Tuesday, December 1, 2015

Captain's Log, Day 30 (Lessons on NaNoWriMo from an Amateur, Part II)

Here we are--December 1, 2015--and NaNoWriMo is (finally) over (as of 11:59 last night). Although I finished my 50,000 words two weeks ago, that month was the longest 30 days of my life. I'm not kidding. Even after reaching the 50,000 word mark, I couldn't walk away from the novel (I ended the month at 61,823 words). I felt like I had to write at least a few more words for the book each day to help with our regional word count. Really? Why did I feel so obligated? I have never even met most of the other people in my region. And hadn't I already done my part for the Dayton region? (Yes. The short answer is yes. The long answer involves my OCD tendencies and is, as always, the subject for another post.)

While I had plans to write a wonderful "I'm back" sort of post today, or maybe even share a scene from The Chocolate Garden, I realized that I needed to make sure that everyone out there who might be reading this--that means all five of you--understands exactly what it takes to "win" NaNoWriMo.

It isn't a fancy new computer or new pencils or even a plan (those help, as I discussed in Part I of this series). It's not a quiet, secluded place or a great cup of coffee, although having a space like that and a good beverage also aid in the quest to put down words. The only thing it takes to write a novel in 30 days or less...the most important component of NaNoWriMo...much like any other endeavor you might undertake in your life, is to...


I know, I know. Nike had the market on that phrase, Just do it, years ago. And as you can see from the above video, my kids (who mimic Mr. LeBeouf ALL THE TIME) have finally gotten to me. But as trite and simple as the phrase may be, it's also true.

Sit your ass down in the chair and write. Don't wait until tomorrow to start. Don't assume that the perfect story will begin dancing in your brain. Don't hope that the characters show up and start talking to you. I don't care if you have laundry to fold and food to cook or a job to go to or people to entertain. (If you have small children, or any children for that matter, please attend to them, at least briefly.)  Pull out your writing instruments, sit in front of them, and get to it. (Just do it!) It doesn't even matter if the sentences you form are more similar to, "The red boat sailed on the water," than "A dream, all a dream, that ends in nothing, and leaves the sleeper where he lay down, but I wish you to know that you inspired it."* You can still do all of the things you need to do in a day and manage to squeak out 1667 words on average, per day.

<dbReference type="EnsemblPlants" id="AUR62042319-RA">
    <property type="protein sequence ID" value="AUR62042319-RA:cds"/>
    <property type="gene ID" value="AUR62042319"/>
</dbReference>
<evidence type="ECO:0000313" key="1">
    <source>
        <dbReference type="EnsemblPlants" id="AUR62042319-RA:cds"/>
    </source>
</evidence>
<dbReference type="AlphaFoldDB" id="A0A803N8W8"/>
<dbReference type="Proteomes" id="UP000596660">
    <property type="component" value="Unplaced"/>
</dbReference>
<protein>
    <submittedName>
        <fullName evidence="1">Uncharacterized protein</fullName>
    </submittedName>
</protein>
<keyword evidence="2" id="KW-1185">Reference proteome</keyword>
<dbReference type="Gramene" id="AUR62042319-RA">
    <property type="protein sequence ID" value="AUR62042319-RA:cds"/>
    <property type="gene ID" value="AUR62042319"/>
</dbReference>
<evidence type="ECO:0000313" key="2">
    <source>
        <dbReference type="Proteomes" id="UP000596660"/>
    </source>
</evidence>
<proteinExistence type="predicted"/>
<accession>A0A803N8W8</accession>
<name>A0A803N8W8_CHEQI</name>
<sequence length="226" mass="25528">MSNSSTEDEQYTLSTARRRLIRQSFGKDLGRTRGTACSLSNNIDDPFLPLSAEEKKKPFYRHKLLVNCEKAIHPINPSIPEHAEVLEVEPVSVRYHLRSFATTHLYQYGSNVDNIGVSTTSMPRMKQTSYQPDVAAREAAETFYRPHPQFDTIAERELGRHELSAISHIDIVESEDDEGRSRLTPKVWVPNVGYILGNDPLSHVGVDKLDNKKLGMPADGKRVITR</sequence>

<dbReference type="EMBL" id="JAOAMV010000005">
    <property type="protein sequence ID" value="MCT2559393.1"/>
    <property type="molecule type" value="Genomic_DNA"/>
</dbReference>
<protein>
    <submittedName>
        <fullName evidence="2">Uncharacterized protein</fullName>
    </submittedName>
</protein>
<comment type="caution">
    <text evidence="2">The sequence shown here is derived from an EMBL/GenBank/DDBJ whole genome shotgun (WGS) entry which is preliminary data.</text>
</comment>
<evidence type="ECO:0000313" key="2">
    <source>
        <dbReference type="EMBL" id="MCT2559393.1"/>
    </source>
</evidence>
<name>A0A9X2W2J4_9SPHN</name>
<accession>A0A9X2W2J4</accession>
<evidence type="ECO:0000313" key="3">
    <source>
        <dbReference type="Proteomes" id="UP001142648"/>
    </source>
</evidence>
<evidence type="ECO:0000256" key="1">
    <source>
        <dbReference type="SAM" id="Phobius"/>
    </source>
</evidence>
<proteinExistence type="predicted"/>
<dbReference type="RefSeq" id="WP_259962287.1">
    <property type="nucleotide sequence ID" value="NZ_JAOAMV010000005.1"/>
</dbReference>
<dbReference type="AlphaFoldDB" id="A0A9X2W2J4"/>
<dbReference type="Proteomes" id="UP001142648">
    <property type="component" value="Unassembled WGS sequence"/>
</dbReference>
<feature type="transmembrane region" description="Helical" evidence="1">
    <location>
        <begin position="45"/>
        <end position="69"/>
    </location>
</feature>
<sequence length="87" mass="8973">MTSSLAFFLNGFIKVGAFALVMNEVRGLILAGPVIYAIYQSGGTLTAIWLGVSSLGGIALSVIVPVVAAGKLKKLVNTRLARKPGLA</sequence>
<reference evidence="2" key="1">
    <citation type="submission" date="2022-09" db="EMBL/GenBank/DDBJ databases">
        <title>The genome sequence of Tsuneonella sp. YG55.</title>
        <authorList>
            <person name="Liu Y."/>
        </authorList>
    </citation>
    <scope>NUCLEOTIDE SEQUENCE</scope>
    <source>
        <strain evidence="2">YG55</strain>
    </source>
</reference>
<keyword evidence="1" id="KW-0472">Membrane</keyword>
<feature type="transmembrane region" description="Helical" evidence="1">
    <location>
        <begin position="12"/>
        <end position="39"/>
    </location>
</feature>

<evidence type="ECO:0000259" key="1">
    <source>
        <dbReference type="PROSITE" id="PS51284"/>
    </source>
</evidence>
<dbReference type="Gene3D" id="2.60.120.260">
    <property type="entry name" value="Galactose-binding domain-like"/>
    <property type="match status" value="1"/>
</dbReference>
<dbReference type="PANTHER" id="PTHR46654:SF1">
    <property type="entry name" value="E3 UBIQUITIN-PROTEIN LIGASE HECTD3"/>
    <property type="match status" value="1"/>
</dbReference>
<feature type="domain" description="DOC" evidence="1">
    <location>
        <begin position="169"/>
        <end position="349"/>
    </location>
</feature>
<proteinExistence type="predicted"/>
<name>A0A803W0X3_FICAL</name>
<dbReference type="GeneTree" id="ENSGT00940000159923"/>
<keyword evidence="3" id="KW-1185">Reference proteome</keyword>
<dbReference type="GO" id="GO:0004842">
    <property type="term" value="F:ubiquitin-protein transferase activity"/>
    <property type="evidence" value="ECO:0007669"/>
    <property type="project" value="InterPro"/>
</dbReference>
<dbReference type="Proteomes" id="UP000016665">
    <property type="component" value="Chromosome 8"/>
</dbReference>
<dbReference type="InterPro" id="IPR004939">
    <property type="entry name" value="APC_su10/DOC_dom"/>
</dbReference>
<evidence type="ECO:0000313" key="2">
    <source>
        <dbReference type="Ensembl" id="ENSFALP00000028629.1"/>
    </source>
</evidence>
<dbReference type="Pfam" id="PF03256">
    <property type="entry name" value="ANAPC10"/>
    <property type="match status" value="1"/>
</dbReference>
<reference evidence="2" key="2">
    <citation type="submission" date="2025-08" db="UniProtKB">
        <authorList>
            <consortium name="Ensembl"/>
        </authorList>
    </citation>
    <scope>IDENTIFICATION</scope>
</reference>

I know you can. Because I did. And if I can, so can you. (For all you whiners out there, let me restate--again--that I have four kids, five pets, one husband, two part-time jobs, a very part-time editing gig, and a house to keep under control. I cook, I sorta clean, and I run a few times a week. I know people who have more responsibilities than I do who still made the 50K mark by yesterday. Just sayin'.)

Now, I know these words aren't the most poignant or profound, but I can tell you that next November 1, when I feel like watching another Buzzfeed video or True Facts installment instead of pulling up a new Word document on my computer, I'm going to come back here and read this post again. Talk about lighting a fire; it might do the trick.

*Thanks to Charles Dickens and A Tale of Two Cities, for this gem.

2 comments:

T said...

I sorta clean!!! Lmfao

Bethany House said...

I love that video!! It gets me laughing every time I watch it. It's ridiculous, but true.